My sisters and I? We laughed, we talked, we shared our meals together and found a familiar rhythm which made for easy travel companions – I so very much loved being with both of them. We are not often all together as we live different lives in different parts of the country. We’ve lived apart many more years than our brief childhood together yet the familiarity is still a soothing groove re-awakened within minutes at the airport.
I love seeing neuro-plasticity in action. Our familial grooves run deep and even though we are very different from one another, there is a common thread of those years shared in our youth. Decision making was easy — not like in our childhoods where we may have argued or forced our hand due to age. Aging has a way of smoothing and reprioritizing. On this trip we easily deferred each decision to whoever expressed the strongest desire. We had fun photographing sunrises, sunsets, wildlife, and each other. We enjoyed our meals in restaurants, our cabins, on the tailgate, or by the river. At Grand Teton we got to stretch our legs on some hiking trails since we all love to be outdoors in nature.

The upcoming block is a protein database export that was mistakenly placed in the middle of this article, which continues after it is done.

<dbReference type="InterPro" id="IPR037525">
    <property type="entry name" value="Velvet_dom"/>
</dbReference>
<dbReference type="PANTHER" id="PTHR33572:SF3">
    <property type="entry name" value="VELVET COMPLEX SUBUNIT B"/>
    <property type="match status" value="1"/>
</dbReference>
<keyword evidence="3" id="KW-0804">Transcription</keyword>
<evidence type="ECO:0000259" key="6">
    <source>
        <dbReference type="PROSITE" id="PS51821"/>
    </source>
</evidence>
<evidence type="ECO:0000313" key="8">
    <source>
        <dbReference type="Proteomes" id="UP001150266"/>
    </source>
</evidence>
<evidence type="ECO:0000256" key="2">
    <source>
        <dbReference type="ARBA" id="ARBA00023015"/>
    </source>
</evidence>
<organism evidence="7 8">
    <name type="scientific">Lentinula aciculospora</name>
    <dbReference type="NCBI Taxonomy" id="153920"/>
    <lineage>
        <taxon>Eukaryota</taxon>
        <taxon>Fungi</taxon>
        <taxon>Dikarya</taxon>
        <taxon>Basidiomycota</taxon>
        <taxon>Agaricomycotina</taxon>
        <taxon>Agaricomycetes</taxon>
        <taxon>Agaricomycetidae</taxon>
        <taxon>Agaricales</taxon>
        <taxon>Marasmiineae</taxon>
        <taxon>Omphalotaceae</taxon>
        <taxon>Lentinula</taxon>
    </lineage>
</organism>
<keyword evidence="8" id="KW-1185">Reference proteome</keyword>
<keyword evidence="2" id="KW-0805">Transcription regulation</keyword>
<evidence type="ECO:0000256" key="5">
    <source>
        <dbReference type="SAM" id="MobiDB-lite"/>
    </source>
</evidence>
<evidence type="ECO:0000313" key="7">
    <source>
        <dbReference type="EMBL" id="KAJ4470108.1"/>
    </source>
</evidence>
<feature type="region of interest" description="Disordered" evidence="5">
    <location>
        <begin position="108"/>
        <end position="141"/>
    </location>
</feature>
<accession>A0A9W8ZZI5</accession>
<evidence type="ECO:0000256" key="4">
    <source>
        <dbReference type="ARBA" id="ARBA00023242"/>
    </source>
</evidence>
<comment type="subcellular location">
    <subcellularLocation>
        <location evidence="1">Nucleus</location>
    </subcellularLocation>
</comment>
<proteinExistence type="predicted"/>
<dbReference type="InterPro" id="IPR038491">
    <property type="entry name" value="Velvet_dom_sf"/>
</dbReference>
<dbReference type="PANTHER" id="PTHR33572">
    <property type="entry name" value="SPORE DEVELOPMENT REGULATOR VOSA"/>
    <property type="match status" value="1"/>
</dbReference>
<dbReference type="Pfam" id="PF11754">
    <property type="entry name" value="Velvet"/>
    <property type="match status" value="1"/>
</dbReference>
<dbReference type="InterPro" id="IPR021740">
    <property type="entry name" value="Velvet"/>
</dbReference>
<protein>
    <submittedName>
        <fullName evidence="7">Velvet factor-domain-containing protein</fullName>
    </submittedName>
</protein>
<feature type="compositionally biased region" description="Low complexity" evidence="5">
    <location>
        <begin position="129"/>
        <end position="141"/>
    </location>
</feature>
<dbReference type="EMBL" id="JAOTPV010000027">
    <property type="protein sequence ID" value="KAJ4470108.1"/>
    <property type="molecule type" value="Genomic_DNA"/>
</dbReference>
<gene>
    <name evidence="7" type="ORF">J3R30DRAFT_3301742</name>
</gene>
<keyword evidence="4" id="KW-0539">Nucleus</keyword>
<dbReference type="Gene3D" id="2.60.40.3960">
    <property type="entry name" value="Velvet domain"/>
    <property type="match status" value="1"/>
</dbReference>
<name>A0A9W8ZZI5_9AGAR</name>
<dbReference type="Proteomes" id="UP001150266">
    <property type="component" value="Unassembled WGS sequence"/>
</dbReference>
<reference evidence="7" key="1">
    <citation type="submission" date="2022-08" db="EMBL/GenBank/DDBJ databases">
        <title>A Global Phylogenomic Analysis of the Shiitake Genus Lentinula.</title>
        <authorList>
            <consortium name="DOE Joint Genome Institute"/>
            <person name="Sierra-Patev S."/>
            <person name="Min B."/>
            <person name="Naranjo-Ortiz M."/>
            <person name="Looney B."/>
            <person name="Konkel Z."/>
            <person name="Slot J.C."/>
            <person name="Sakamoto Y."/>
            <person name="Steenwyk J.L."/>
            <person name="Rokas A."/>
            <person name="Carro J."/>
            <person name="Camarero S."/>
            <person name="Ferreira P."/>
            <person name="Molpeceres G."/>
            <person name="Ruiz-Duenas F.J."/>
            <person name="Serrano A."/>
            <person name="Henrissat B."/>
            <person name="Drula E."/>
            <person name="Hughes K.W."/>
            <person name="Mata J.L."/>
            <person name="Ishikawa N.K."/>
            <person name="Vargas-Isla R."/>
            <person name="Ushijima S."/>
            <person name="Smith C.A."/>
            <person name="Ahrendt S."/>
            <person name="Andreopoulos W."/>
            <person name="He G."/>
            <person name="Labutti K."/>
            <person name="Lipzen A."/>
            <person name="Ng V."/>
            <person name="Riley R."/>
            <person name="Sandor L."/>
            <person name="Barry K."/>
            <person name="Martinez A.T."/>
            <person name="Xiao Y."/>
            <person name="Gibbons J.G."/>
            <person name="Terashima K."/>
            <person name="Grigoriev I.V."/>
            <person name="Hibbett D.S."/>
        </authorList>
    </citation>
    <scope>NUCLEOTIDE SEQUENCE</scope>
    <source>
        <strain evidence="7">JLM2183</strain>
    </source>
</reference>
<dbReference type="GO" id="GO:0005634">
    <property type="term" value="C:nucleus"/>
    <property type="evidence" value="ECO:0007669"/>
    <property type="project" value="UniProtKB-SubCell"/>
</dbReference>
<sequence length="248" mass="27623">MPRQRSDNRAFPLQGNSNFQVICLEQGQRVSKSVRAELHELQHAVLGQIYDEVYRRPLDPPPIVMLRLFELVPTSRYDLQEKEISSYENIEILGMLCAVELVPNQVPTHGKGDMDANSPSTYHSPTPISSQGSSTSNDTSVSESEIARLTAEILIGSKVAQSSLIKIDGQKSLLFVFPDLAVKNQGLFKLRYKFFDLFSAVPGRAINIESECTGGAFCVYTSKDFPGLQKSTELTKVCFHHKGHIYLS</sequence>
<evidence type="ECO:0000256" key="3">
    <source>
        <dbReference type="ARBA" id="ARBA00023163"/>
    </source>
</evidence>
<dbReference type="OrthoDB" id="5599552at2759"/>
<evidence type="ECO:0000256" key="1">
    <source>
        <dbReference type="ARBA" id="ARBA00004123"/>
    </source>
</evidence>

From there, I spent a quick day with my daughter and grandchildren before returning home to begin the second week of my adventure — an immersion week at Kripalu to complete a year long Positive Psychology course I’d been a Teaching Assistant for (to learn more about the certificate program, go to WBI.org). This journey was totally opposite to my previous week where nature and grand views prevailed. The connections and expansion took place, primarily, in one large room. The group of over 150 students, faculty, and our group of teaching assistants gathered together after months of virtual connection through video lectures, postings onto the course website, and many regular conference calls. Here we gathered from around the world to complete a year long journey by making connections, forming networks, sharing projects, and daily lectures — all in an environment of celebration for the learning, the growth, and the graduation before returning home to discover what’s next.